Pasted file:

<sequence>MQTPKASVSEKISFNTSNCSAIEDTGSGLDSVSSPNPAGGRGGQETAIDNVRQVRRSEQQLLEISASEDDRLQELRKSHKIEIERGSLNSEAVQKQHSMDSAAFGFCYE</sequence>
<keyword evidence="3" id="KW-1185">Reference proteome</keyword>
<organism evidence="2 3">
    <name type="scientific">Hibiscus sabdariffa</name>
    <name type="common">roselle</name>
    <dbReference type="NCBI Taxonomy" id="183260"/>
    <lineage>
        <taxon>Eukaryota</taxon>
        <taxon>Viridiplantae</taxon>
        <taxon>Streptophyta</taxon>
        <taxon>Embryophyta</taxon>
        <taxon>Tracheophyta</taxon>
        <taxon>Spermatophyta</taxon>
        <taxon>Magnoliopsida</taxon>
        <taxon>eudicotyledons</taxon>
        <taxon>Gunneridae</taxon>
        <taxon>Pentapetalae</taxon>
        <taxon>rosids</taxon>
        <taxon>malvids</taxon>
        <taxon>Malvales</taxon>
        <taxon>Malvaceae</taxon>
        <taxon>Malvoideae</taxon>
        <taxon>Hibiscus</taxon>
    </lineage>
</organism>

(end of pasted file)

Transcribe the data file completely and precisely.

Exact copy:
<sequence>MQTPKASVSEKISFNTSNCSAIEDTGSGLDSVSSPNPAGGRGGQETAIDNVRQVRRSEQQLLEISASEDDRLQELRKSHKIEIERGSLNSEAVQKQHSMDSAAFGFCYE</sequence>
<keyword evidence="3" id="KW-1185">Reference proteome</keyword>
<organism evidence="2 3">
    <name type="scientific">Hibiscus sabdariffa</name>
    <name type="common">roselle</name>
    <dbReference type="NCBI Taxonomy" id="183260"/>
    <lineage>
        <taxon>Eukaryota</taxon>
        <taxon>Viridiplantae</taxon>
        <taxon>Streptophyta</taxon>
        <taxon>Embryophyta</taxon>
        <taxon>Tracheophyta</taxon>
        <taxon>Spermatophyta</taxon>
        <taxon>Magnoliopsida</taxon>
        <taxon>eudicotyledons</taxon>
        <taxon>Gunneridae</taxon>
        <taxon>Pentapetalae</taxon>
        <taxon>rosids</taxon>
        <taxon>malvids</taxon>
        <taxon>Malvales</taxon>
        <taxon>Malvaceae</taxon>
        <taxon>Malvoideae</taxon>
        <taxon>Hibiscus</taxon>
    </lineage>
</organism>